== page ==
"Art makes life, makes interest, makes importance"

October 30, 2011

"The Earrings of Madame de ..." (1953) by Max Ophuls (Film review)

We only get to hear the first name of the heroine of The Earrings of Madame De - her last name is withheld with a wink. Louise has been indiscreet and as is the case with offenders whose names are withheld in the papers, Ophuls replaces her last name as it were with a few dots or a dash. For he is going to tell a story of infidelity and appearances.

Comtesse Louise, Madame de ... (Danielle Darrieux, who also appeared in La Ronde), is a rather spoiled child-woman (just look at her clothes and jewels, when she opens her treasure-filled cupboards at the start of the film), married to a much older general (Charles Boyer). Recently, Louise has been shopping so heavily that she has to sell some valuables in order to pay off her debts and avoid a scandal. She picks the earrings her husband gave her as a wedding present - something which is indicative of the cold relations of the pair - they sleep in different bedrooms so far away from each other that they have to shout to say goodnight. 

The General is a typical bourgeois, to whom appearance is everything. The irony is that when Louise pretends to have lost her earrings to explain their absence, this creates such a lot of commotion - the general himself looking for them all over the opera house they are visiting - that it becomes a small scandal after all, even noted by the papers. This alerts the jeweler (Louise has sold the earrings back to the original jeweler from which her husband bought them). The jeweler visits the General and he, again to avoid further scandals, buys back the earrings to keep the whole affair quiet.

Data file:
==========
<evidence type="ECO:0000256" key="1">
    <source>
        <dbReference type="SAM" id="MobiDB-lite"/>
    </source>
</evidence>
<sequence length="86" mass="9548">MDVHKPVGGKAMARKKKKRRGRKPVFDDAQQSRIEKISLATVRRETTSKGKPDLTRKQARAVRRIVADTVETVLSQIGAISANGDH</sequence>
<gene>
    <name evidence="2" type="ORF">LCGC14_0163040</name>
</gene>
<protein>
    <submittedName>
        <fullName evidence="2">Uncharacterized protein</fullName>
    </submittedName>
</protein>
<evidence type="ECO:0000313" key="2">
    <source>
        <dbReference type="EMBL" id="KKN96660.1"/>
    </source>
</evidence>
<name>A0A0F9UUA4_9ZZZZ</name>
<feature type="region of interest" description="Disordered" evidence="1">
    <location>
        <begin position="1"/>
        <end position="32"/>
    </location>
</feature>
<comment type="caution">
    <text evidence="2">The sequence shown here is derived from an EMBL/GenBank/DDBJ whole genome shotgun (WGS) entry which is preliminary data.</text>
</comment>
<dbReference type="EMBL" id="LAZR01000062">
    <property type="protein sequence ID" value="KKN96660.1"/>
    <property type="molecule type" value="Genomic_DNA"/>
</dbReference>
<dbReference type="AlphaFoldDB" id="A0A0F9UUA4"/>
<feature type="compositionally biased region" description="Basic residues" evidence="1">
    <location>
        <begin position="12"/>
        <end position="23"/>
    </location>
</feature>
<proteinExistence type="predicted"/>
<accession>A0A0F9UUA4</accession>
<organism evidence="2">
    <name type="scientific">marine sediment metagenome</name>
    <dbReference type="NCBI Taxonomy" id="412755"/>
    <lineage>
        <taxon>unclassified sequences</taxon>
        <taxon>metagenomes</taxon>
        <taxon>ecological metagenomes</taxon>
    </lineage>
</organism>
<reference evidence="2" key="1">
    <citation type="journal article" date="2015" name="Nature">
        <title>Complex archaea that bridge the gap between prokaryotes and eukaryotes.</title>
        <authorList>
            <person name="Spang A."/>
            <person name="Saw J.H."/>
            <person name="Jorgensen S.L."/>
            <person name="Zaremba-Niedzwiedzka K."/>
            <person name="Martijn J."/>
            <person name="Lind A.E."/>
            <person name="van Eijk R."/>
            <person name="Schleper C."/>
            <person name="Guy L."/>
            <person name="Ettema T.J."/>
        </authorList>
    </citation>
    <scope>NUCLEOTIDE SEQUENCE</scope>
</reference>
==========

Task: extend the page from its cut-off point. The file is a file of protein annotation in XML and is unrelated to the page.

To be rid of the jewels, the General gives them as a farewell present to his mistress who is just then leaving for Constantinople (against her will, probably packed off by the General to avoid a scandal?). The General hopes he will never see the earrings anymore, but he is wrong... 

Via-via the jewels fall into the hands of an Italian baron, Fabrizio Donati (played by Neorealist director Vittorio De Sica), who comes as Ambassador to Vienna. As they move in the same circles, he meets the General and his wife (he has by chance already seen Louise on two occasions and become interested in the beautiful woman). He falls in love with Louise as they dance endless waltzes in glittering ballrooms, where the swirling camera of Ophuls waltzes around them. A whole courtship told in a dance. "They're seen everywhere, because they can't meet anywhere." By showing various balls in rapid succession, Ophuls gives a beautiful visualization of the passage of time. Finally, the Baron presents the earrings which he found in a shop in Constantinopel to Louise, who recognizes them, of course, but does not inform the Baron about their background. Instead, she now treasures them as a memento from her admirer and token of their clandestine romance.